When teachers in Oregon's Meriwether Lewis Elementary School want to review resources on emerging Internet technologies earmarked by tech-savvy principal Tim Lauer, they can visit his page on the free del.icio.us Web site. At this "social bookmarking" site, they will see links he has grouped or "tagged" by keywords, including RSS, podcasts, weblogs and Wikipedia. "I find del.icio.us to be a great tool to organize Web data and share it with others," he says.
Similarly, Lauer assigns "Technorati tags" such as Google Earth, Gmail or MapBuilder to the topic of each entry in his Education/Technology blog, so the Technorati blog-indexing tool will compile his thoughts on various subjects, and report them with other items given the same tags. Lauer also uses tag labels such as schoolart and scienceproject to post albums of school-related pictures on the photo-sharing site Flickr. Whether applied to Web sites, blogs or media, tagging technologies enable users to quickly find specific online content, and offer powerful grassroots alternatives to traditional searches. Tagging has been described as the "next big thing in search tools."
Although Americans conduct nearly 200 million Internet searches daily, a recent survey by the Pew Internet & American Life Project found only 17 percent say they always find what they are looking for with search engines. Instead, many users express frustration with inefficient results spread across hundreds of pages selected by computer algorithms rather than humans. Furthermore, links to "favorite" sites are usually saved in long haphazard lists on single computers, so retrieving resources is onerous.
In contrast, items that individuals tag with descriptive labels are grouped by categories on personal Web pages that can be kept private or made public, are accessible through any online computer at school or at home, can easily be e-mailed to students and colleagues, and continue to be available online even if machines crash or are replaced. And while users can gain the benefit of reviewing resources others have deemed useful on various topics, those who register can tag resources they wish to track in their own words. Some sites such as del.icio.us also offer downloadable toolbar buttons for tagging sites at the click of a mouse, and allow users to comment on items and rate their quality.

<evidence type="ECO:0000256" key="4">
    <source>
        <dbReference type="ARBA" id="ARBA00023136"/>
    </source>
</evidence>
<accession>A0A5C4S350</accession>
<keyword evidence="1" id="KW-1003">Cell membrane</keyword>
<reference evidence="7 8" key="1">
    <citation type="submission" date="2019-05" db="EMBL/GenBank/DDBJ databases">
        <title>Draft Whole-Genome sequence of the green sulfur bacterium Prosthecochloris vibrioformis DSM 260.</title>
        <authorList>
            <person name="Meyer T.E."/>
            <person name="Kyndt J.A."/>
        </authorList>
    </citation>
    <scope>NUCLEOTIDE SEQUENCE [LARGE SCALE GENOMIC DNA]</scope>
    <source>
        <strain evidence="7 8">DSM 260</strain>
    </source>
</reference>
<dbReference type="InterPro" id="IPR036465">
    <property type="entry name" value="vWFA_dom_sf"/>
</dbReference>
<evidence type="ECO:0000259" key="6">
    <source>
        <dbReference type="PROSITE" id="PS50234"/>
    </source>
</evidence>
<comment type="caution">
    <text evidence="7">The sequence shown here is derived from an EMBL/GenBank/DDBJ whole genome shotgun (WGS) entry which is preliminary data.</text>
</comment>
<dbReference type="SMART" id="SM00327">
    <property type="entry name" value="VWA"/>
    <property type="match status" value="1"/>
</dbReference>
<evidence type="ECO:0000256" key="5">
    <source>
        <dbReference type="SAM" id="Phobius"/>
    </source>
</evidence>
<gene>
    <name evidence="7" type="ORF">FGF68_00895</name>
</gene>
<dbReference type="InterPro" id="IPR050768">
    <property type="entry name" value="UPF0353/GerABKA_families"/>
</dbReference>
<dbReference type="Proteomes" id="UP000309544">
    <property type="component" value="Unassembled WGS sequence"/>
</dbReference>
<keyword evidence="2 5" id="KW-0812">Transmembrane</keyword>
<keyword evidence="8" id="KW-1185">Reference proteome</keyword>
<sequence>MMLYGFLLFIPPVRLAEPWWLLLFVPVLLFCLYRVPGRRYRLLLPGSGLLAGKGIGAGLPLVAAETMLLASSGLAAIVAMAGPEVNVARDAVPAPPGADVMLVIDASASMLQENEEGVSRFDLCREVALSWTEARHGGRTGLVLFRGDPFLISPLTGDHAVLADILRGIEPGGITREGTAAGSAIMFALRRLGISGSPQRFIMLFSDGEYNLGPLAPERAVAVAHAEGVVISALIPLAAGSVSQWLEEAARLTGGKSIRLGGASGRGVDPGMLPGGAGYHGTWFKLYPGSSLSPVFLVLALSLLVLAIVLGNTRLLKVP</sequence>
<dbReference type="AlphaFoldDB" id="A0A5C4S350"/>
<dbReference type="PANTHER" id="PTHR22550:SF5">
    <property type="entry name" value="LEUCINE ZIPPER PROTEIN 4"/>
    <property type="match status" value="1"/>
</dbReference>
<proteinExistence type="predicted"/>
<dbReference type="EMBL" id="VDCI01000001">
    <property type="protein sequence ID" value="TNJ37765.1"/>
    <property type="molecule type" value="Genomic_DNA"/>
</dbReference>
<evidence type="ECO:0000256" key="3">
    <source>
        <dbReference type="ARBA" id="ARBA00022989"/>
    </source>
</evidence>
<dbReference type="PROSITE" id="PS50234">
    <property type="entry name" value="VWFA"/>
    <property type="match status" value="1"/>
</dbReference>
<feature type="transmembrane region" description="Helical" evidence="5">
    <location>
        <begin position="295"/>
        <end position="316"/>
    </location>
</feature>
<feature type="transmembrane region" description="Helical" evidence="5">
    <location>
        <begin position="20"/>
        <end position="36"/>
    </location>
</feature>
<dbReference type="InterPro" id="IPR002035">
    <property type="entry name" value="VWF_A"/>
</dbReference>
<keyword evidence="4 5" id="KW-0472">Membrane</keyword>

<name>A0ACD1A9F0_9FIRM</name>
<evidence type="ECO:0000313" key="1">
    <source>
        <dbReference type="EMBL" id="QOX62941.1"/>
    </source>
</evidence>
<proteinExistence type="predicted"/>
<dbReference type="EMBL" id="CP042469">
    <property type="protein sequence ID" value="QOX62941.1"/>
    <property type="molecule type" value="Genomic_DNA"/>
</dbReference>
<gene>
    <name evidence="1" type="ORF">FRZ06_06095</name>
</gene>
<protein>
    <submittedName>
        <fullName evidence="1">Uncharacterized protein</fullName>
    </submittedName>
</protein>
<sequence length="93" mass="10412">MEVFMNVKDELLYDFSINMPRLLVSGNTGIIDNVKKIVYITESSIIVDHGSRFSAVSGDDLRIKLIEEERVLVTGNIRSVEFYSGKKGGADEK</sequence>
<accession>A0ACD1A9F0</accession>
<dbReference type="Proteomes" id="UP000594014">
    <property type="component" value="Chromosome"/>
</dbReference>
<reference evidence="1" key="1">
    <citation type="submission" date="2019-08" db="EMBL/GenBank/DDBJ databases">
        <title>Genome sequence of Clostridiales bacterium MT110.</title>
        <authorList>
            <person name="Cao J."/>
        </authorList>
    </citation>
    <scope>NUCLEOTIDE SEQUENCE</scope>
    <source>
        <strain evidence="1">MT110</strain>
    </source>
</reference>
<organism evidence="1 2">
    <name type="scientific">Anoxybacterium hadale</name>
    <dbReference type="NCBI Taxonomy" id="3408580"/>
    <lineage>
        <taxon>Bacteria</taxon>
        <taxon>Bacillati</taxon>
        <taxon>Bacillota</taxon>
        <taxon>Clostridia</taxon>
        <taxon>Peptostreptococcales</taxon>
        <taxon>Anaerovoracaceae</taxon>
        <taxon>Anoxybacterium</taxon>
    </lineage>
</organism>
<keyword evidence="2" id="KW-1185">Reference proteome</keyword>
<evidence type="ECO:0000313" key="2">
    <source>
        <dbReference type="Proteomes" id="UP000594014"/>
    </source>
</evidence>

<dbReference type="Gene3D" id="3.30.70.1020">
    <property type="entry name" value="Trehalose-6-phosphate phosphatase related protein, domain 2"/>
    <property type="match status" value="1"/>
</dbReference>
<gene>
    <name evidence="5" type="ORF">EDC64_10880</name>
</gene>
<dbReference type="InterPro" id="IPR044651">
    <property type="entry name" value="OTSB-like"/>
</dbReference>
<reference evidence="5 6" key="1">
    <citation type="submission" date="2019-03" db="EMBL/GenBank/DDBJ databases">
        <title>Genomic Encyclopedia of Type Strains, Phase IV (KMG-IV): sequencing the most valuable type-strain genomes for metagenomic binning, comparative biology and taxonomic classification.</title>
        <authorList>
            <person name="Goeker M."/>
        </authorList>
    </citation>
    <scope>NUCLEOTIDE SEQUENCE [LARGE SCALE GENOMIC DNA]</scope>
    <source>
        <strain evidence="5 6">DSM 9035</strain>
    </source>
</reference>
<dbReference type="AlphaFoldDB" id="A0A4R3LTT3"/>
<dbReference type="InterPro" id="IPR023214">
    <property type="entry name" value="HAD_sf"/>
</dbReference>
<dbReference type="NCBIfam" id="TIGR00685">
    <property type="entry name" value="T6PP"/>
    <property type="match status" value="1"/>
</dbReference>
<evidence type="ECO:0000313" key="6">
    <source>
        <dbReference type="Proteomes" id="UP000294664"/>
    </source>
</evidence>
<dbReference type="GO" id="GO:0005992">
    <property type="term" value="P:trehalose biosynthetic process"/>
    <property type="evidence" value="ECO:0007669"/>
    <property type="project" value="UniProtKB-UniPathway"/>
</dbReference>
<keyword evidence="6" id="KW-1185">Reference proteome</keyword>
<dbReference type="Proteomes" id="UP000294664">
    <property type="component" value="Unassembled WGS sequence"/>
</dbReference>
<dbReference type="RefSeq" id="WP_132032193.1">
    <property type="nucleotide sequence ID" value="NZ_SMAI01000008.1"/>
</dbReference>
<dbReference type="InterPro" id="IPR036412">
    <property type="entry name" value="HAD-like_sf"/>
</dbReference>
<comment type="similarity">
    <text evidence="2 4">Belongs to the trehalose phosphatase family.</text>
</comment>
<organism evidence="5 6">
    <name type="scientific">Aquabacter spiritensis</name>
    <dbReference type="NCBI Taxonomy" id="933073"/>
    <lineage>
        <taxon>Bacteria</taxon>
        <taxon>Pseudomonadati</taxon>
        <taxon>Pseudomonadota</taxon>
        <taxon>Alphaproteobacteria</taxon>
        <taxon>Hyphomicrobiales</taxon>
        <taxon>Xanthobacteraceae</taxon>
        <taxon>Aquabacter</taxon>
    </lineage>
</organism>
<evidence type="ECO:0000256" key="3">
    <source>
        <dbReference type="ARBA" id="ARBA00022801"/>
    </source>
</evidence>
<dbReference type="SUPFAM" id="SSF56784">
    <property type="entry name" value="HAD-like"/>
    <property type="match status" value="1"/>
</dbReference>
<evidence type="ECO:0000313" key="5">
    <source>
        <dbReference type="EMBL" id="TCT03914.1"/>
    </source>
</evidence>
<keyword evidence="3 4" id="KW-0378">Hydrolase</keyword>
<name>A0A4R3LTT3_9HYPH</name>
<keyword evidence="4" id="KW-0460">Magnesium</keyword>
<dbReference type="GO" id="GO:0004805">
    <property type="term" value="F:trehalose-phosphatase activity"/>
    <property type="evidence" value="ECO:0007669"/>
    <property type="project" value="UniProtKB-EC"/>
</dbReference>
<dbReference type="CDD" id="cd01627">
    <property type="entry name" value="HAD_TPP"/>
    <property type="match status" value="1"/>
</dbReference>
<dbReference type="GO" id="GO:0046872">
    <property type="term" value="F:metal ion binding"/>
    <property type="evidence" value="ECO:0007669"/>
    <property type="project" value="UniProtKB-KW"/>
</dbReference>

The effectiveness of tagging services depends on the quality and quantity of the tagged searches that are saved. Users also need to agree on tag names in order to share information, for example, "staff development" compared to "professional education." Not enough people are yet tagging online materials, but interest is building rapidly, and last year Technorati received more than 81 million posts with tags. Tagging tools for specialized applications such as news, business and shopping resources are also coming online, and examples include Digg.com, PreFound.com, Scuttle.org, Shadows.com and Wink.com.
While tagging in schools has essentially been limited so far to early-adopter tekkies, the recent acquisition of del.icio.us by Yahoo, and the integration of tagging features into Yahoo's My Web personal search tool, will help bring the technology into the mainstream. It is also predicted that tags will eventually be added to the major search engines including AOL Search, Google, MSN Search and Yahoo. Tagging technologies offer tremendous power for your staff and students to discover, manage and share online information, and you can use the resources below to get started. Never lose a good link again!
Odvard Egil Dyrli, firstname.lastname@example.org, is senior editor and emeritus professor of education at the University of Connecticut.